A “catastrophic” backlog in processing driving licences is due to management decisions which “put people at risk”, MPs have heard.

Mark Serwotka, general secretary of the Public and Commercial Services Union (PCS), which represents the workers at the Driver and Vehicle Licensing Agency’s (DVLA) offices in Swansea, said an agreement on improved working conditions was withdrawn “without any explanation”.

There have been 643 coronavirus cases at the site including one person who died, he told the Transport Select Committee.

Mr Serwotka said: “The DVLA has had the single biggest Covid outbreak of any workplace in the UK.

“It’s operated out of central Cabinet Office guidelines for handling the Covid pandemic.

“It has taken management decisions that we believe put people at risk.”

He explained that the number of people being required to work in an office rather than from home is “what has caused the huge amount of Covid cases”.

No other Government offices have had similar outbreaks of the virus, Mr Serwotka said.

He continued: “None of them require the same amount of people to be in work as the DVLA and all of them have been able to deliver their business, including DWP (Department for Work and Pensions) and HMRC (HM Revenue and Customs), with staff working from home.

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“The reality is, in DVLA we were told ‘the management didn’t trust’ lower-ranked workers to work from home ‘because they couldn’t supervise them’.”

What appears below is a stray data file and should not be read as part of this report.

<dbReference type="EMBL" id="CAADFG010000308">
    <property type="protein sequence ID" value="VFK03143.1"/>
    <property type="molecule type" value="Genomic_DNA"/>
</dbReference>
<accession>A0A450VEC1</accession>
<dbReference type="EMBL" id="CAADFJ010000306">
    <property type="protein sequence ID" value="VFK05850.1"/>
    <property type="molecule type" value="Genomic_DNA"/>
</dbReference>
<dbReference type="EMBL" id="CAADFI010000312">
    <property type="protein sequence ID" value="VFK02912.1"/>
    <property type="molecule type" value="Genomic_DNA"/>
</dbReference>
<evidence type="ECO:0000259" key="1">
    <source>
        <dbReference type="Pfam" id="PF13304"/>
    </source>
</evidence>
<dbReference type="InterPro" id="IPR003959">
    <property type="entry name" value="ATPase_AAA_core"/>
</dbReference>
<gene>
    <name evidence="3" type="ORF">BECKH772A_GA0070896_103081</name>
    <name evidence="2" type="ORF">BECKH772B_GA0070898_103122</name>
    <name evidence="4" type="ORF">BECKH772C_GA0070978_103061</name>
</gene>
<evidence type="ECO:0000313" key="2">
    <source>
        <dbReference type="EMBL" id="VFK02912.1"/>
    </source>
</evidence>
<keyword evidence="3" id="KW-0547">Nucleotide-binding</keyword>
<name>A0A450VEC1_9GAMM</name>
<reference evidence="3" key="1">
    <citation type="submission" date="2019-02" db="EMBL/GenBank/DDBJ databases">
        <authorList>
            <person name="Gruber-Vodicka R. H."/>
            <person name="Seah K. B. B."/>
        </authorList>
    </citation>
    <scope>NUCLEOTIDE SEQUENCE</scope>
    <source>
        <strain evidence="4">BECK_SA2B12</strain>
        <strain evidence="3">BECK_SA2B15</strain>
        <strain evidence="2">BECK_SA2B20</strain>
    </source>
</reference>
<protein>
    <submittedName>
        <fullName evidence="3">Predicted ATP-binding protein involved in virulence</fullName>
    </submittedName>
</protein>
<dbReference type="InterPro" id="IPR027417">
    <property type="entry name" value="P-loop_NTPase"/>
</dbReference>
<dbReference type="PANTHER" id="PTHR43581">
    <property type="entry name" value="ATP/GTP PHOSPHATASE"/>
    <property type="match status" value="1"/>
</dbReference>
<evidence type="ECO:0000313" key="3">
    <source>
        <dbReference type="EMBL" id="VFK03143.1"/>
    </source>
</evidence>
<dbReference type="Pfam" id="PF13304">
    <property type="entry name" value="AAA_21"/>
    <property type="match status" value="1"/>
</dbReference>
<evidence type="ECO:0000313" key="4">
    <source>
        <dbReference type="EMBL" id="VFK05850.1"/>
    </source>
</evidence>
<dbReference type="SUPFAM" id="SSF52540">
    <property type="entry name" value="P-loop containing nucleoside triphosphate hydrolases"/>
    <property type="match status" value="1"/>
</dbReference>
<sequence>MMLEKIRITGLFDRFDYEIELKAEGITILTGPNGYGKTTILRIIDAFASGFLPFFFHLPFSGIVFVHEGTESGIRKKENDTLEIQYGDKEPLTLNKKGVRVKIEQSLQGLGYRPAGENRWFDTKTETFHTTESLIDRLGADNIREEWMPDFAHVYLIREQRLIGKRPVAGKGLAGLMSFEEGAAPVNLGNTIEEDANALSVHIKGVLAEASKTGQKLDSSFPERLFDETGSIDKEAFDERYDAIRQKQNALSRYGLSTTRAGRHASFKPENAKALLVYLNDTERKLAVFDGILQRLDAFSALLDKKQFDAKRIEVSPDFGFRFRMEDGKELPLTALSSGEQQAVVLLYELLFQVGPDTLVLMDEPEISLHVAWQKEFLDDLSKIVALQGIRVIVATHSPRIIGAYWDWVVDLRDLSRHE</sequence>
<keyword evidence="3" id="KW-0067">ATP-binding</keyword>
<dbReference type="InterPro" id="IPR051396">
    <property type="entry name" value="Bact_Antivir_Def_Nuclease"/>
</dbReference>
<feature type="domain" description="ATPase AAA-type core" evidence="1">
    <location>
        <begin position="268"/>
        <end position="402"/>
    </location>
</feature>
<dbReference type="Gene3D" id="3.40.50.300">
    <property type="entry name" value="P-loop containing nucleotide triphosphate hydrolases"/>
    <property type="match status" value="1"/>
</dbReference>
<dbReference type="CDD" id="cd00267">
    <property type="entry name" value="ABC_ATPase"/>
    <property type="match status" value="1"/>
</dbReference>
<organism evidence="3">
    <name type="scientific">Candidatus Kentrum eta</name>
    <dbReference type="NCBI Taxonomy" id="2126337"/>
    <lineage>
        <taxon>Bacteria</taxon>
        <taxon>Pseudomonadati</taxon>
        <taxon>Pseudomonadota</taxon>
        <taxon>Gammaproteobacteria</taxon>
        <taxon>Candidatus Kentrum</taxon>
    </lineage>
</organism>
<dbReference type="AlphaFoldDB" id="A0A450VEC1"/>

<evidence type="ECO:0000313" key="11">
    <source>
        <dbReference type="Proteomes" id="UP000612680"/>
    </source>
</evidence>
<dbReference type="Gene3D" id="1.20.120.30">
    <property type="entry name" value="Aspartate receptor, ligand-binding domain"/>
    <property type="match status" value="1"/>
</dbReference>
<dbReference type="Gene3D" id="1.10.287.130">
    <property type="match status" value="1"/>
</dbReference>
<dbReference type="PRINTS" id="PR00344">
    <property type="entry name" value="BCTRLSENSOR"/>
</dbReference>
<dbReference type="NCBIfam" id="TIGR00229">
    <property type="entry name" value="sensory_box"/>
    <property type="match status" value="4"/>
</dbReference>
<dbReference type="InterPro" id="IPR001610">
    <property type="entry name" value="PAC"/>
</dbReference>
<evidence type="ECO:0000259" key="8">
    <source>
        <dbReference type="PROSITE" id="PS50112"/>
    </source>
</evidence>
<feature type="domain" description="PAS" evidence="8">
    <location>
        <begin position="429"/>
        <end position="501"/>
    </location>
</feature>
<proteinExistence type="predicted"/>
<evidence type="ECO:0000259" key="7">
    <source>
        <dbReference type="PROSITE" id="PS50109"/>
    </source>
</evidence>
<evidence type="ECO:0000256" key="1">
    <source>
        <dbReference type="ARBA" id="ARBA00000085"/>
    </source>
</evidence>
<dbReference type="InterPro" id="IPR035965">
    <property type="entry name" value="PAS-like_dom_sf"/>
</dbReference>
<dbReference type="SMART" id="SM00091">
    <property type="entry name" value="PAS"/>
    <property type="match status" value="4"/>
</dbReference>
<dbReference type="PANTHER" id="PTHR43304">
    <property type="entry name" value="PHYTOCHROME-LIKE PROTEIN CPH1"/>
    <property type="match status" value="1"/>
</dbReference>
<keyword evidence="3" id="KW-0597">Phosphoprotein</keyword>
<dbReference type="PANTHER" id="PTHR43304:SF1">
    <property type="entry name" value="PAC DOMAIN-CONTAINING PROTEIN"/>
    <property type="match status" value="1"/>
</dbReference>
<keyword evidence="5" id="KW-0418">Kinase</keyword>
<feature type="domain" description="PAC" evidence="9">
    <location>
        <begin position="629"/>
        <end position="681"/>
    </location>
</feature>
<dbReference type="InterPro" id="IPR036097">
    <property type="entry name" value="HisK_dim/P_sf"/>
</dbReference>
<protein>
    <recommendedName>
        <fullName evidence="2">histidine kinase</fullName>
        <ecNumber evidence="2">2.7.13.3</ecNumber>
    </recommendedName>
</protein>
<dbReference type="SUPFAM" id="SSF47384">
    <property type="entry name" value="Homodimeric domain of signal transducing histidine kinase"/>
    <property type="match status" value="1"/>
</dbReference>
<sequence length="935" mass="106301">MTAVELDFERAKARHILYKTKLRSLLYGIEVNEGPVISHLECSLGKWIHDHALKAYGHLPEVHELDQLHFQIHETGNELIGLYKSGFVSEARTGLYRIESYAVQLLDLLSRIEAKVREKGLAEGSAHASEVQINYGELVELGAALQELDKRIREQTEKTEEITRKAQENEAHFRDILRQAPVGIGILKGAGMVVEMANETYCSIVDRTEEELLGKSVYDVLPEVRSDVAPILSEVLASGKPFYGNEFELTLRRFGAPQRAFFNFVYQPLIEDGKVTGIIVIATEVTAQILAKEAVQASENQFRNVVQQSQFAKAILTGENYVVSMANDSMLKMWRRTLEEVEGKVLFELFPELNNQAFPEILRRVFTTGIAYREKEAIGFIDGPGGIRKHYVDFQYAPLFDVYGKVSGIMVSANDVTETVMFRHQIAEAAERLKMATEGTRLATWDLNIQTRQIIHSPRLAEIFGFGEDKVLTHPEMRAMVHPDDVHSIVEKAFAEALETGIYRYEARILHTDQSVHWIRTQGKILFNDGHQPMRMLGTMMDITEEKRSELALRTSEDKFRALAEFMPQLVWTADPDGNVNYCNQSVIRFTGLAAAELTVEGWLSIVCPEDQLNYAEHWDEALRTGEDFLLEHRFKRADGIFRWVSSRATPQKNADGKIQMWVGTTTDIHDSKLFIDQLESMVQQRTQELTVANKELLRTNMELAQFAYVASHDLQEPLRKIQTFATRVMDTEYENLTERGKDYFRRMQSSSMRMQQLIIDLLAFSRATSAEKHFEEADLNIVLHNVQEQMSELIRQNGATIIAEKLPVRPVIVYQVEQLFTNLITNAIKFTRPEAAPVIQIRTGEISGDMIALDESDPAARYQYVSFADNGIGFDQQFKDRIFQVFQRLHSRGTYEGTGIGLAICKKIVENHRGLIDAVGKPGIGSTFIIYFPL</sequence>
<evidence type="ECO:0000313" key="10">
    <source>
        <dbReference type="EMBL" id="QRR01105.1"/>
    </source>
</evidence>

Sarah Evans, DVLA branch chair for PCS, told the committee: “You’ve got multiple people using the same lift.

“You’ve got multiple people using the same facilities such as the kitchens and the toilet.”

Ms Evans said positive cases have a “knock-on effect” as other staff having to self-isolate.

“That to me demonstrates that the virus cannot be contained in the zones or on the banks of desks that it’s started from,” she said.

“It is having an impact on staff right across the floor from just that one positive case.”

There have been concerns from motorists, trainee drivers and lorry drivers about long delays in receiving documents from the DVLA.

PCS members have launched a series of strikes as part of a campaign for more safety measures to be taken, including a reduction in the number of staff expected to work at the site. Further action is planned.

Mr Serwotka said: “The catastrophic state of the backlog at the DVLA in Swansea is primarily now down to the industrial dispute that exists between the workforce and the DVLA management.”

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DVLA chief executive Julie Lennard told the committee that the disruption is affecting paper rather than online applications.

The typical waiting time for paper applications to be processed is “six to 10 weeks” but more complex cases such as those involving medical declarations can take longer.

Roads minister Baroness Vere said the Department for Transport “will continue to try and reduce it where we can” through measures such as considering whether someone who is not a GP but is “equally qualified” can make decisions on medical cases.

Speaking after the hearing, a DVLA spokeswoman said: “The safety of our staff is paramount and since the beginning of the year we have implemented weekly Covid testing for everyone.

“Since the outbreak of the pandemic we have reorganised our eight buildings in line with official advice, and utilised space in a newly-leased building to further assist with social distancing measures.

“We have also installed thermal imaging cameras to carry out temperature checks on people entering the buildings.”